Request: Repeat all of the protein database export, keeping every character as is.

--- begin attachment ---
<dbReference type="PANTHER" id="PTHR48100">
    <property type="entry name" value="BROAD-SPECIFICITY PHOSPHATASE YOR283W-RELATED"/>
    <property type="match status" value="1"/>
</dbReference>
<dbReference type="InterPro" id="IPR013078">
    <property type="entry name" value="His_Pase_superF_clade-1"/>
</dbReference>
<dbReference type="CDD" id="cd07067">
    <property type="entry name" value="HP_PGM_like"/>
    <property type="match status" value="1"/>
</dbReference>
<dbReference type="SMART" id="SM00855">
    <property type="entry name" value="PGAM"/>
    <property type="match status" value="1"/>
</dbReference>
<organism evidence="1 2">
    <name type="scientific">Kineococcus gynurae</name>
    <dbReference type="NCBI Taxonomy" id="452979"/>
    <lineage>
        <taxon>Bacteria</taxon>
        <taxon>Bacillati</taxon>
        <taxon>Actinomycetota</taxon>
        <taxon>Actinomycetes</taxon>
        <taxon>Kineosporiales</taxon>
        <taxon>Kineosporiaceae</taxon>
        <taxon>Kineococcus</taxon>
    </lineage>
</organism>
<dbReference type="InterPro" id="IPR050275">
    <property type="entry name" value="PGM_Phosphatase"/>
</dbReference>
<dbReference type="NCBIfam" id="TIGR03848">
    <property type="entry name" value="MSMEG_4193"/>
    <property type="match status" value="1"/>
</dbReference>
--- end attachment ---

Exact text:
<dbReference type="PANTHER" id="PTHR48100">
    <property type="entry name" value="BROAD-SPECIFICITY PHOSPHATASE YOR283W-RELATED"/>
    <property type="match status" value="1"/>
</dbReference>
<dbReference type="InterPro" id="IPR013078">
    <property type="entry name" value="His_Pase_superF_clade-1"/>
</dbReference>
<dbReference type="CDD" id="cd07067">
    <property type="entry name" value="HP_PGM_like"/>
    <property type="match status" value="1"/>
</dbReference>
<dbReference type="SMART" id="SM00855">
    <property type="entry name" value="PGAM"/>
    <property type="match status" value="1"/>
</dbReference>
<organism evidence="1 2">
    <name type="scientific">Kineococcus gynurae</name>
    <dbReference type="NCBI Taxonomy" id="452979"/>
    <lineage>
        <taxon>Bacteria</taxon>
        <taxon>Bacillati</taxon>
        <taxon>Actinomycetota</taxon>
        <taxon>Actinomycetes</taxon>
        <taxon>Kineosporiales</taxon>
        <taxon>Kineosporiaceae</taxon>
        <taxon>Kineococcus</taxon>
    </lineage>
</organism>
<dbReference type="InterPro" id="IPR050275">
    <property type="entry name" value="PGM_Phosphatase"/>
</dbReference>
<dbReference type="NCBIfam" id="TIGR03848">
    <property type="entry name" value="MSMEG_4193"/>
    <property type="match status" value="1"/>
</dbReference>